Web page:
1. Be Consistent
Chase Squires is the first to admit that he's no fitness expert. But he is a guy who used to weigh 205 pounds, more than was healthy for his 5'4" frame. "In my vacation pictures in 2002, I looked like the Stay Puft Marshmallow Man at the beach," says the 42-year-old Colorado resident. Squires decided enough was enough, cut out fatty food, and started walking on a treadmill. The pounds came off and soon he was running marathons -- not fast but in the race. He ran his first 50-mile race in October 2003 and completed his first 100-miler a year later. Since then, he's completed several 100-mile, 50-mile, and 50k races.
2. Follow an Effective Exercise Routine
The American Council on Exercise (ACE) recently surveyed 1,000 ACE-certified personal trainers about the best techniques to get fit. Their top three suggestions:
- Strength training. Even 20 minutes a day twice a week will help tone the entire body.
- Interval training. "In its most basic form, interval training might involve walking for two minutes, running for two, and alternating this pattern throughout the duration of a workout," says Cedric Bryant, Ph.D., FACSM, chief science officer for ACE. "It is an extremely time-efficient and productive way to exercise."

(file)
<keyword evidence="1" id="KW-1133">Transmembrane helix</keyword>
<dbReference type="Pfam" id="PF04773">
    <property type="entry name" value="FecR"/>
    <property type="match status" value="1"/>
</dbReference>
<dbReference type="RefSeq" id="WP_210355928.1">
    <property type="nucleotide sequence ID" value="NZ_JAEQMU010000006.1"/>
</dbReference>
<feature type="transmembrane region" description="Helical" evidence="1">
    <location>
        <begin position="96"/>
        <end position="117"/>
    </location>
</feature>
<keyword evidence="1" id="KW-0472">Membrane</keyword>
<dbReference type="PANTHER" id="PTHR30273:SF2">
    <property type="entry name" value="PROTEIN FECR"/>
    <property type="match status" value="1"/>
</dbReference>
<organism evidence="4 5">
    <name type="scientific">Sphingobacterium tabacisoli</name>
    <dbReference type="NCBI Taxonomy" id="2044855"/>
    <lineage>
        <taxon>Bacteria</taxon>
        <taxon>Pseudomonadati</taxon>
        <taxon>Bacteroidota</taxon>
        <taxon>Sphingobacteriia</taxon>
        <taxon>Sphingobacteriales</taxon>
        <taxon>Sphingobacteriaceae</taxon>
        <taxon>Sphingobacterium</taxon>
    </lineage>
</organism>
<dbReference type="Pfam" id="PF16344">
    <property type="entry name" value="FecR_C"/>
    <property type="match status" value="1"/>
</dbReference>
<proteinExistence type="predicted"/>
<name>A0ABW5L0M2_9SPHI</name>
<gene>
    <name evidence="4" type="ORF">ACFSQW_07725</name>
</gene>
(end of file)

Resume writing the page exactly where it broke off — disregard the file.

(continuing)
- Increased cardio/aerobic exercise. Bryant suggests accumulating 60 minutes or more a day of low- to moderate-intensity physical activity, such as walking, running, or dancing.
3. Set Realistic Goals
"Don't strive for perfection or an improbable goal that can't be met," says Kara Thompson, spokesperson for the International Health Racquet and Sportsclub Association (IHRSA). "Focus instead on increasing healthy behaviors."
In other words, don't worry if you can't run a 5K just yet. Make it a habit of walking 15 minutes a day, and add time, distance, and intensity from there.